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Gastritis is an inflammation of the protective lining of the stomach. Acute gastritis involves sudden, severe inflammation. Chronic gastritis involves long-term inflammation that can last for years if it’s left untreated.
Erosive gastritis is a less common form of the condition. It typically doesn’t cause much inflammation, but can lead to bleeding and ulcers in the lining of the stomach.
Weakness in your stomach lining allows digestive juices to damage and inflame it, causing gastritis. Having a thin or damaged stomach lining raises your risk for gastritis.
A gastrointestinal bacterial infection can also cause gastritis. The most common bacterial infection that causes it is Helicobacter pylori. It’s a bacterium that infects the lining of the stomach. The infection is usually passed from person to person, but can also be transmitted through contaminated food or water.
Certain conditions and activities may increase your risk for developing gastritis. Other risk factors include:
Other less common risk factors include:
Gastritis doesn’t cause noticeable symptoms in everyone. The most common symptoms are:
If you have erosive gastritis, you might experience different symptoms, including:
Your doctor will perform a physical exam, ask about your symptoms, and ask for your family history. They may also recommend a breath, blood, or stool test to check for H. pylori.
In order to get a look at what’s going on inside you, your doctor may want to perform an endoscopy to check for inflammation. An endoscopy involves the use of a long tube that has a camera lens at the tip. During the procedure, your doctor will carefully insert the tube to allow them to see into the esophagus and stomach. Your doctor may take a small sample, or biopsy, of the lining of the stomach if they find anything unusual during the examination.
Your doctor may also take X-rays of your digestive tract after you swallow a barium solution, which will help distinguish areas of concern.
The treatment for gastritis depends on the cause of the condition. If you have gastritis caused by NSAIDs or other drugs, avoiding those drugs may be enough to relieve your symptoms. Gastritis as a result of H. pylori is routinely treated with antibiotics that kill the bacteria.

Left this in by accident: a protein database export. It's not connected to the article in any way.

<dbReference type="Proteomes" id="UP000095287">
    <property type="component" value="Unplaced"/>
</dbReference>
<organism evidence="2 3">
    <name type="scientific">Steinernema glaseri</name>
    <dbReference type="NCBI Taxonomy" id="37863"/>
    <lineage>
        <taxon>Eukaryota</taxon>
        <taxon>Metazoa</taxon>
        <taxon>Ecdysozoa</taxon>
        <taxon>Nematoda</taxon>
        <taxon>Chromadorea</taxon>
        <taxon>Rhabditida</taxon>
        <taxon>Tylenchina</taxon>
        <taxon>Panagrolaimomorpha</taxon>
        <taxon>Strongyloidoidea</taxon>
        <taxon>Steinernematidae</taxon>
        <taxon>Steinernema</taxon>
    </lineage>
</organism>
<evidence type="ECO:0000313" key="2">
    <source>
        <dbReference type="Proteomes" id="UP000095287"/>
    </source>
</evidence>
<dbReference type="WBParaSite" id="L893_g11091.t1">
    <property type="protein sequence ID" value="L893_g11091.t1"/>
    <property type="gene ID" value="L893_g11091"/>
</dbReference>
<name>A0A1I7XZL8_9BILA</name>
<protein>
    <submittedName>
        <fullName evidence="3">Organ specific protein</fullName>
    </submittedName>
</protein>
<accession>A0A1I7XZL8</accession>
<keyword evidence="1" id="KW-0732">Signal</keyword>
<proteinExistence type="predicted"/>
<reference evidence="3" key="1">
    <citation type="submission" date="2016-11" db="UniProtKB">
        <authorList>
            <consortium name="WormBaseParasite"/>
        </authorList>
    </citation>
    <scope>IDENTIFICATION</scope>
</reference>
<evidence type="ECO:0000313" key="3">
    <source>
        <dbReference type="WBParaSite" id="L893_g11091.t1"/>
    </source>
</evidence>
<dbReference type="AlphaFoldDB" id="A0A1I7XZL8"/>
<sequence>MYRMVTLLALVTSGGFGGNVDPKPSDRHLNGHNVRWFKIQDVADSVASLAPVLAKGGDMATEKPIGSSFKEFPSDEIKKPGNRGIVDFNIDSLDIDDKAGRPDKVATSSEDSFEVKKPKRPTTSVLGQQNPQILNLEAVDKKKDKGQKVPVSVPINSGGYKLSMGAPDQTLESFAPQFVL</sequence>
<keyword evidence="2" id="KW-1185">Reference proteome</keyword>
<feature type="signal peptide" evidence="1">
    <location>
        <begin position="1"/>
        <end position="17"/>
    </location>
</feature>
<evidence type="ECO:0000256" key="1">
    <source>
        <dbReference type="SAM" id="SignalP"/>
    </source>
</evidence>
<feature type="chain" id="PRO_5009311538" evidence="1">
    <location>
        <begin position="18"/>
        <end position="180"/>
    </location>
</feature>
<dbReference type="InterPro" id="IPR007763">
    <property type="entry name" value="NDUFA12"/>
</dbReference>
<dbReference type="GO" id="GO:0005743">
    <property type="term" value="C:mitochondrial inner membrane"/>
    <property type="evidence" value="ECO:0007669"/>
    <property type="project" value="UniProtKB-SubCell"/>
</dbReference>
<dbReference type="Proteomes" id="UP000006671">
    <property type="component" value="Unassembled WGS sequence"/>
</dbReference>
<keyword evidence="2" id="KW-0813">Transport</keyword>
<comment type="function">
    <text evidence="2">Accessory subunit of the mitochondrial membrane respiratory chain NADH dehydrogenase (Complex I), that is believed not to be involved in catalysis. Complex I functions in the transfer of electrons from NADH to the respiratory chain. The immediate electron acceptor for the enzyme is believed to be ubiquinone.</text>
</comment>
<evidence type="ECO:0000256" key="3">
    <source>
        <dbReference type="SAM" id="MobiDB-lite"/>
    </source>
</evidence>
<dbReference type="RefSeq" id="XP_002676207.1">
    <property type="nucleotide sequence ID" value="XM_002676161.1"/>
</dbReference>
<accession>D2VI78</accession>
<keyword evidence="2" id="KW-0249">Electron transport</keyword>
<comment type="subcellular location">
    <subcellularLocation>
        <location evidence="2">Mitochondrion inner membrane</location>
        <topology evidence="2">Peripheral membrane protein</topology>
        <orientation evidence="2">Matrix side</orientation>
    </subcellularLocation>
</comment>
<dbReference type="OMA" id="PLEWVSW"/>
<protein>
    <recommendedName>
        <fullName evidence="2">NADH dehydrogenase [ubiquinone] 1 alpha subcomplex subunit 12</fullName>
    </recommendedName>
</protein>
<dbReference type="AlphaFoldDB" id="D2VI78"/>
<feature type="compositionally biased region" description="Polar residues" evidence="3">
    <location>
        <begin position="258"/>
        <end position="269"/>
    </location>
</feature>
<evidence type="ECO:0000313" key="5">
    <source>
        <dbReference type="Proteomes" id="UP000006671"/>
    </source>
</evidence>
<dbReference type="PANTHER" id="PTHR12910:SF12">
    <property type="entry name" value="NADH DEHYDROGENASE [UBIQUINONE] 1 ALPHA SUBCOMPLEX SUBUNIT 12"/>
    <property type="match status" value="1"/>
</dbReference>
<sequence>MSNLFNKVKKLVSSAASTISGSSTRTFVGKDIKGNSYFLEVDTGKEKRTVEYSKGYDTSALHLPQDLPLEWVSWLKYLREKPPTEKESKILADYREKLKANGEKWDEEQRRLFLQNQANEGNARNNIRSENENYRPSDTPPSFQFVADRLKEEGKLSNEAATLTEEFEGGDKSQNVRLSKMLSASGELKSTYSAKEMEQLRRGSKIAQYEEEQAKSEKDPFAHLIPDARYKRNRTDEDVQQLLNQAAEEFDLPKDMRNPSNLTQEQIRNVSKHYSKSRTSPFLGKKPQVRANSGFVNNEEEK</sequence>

In addition to antibiotics, several other types of medication are used to treat gastritis:
Medications called proton pump inhibitors work by blocking cells that create stomach acid. Common proton pump inhibitors include:
However, long-term use of these medications, especially at high doses, can lead to an increased risk of spine, hip, and wrist fractures. It can also lead to increased risk of renal failure, dementia, and nutrient deficiencies.
Speak to your doctor before beginning one of these medications to create a treatment plan that is right for you.
Medications that reduce the amount of acid your stomach produces include:
By lowering the amount of acid that’s released into your digestive tract, these medications relieve the pain of gastritis and allow your stomach lining to heal.
Your doctor may recommend that you use antacids for rapid relief of gastritis pain. These medications can neutralize the acid in your stomach.
Some antacids may cause diarrhea or constipation, so talk to your doctor if you experience any of these side effects.
Probiotics have been shown to help replenish digestive flora and heal gastric ulcers. However, there’s no evidence that they have any impact on acid secretion. There are currently no guidelines supporting the use of probiotics in ulcer management.
If your gastritis is left untreated, it can lead to stomach bleeding as well as ulcers. Certain forms of gastritis can increase your risk of developing stomach cancer, particularly in people with thinned stomach linings.
Because of these potential complications, it’s important to consult with your doctor if you experience any symptoms of gastritis, especially if they’re chronic.
The outlook for gastritis depends on the underlying cause. Acute gastritis usually resolves quickly with treatment. H. pylori infections, for example, can often be treated with one or two rounds of antibiotics. However, sometimes treatment fails and it can turn into chronic, or long-term, gastritis. Talk to your doctor to develop an effective treatment plan for you.
Written by: Carmella Wint and Winnie Yu
Medically reviewed on: Jun 20, 2017: Daniel Murrell, MD
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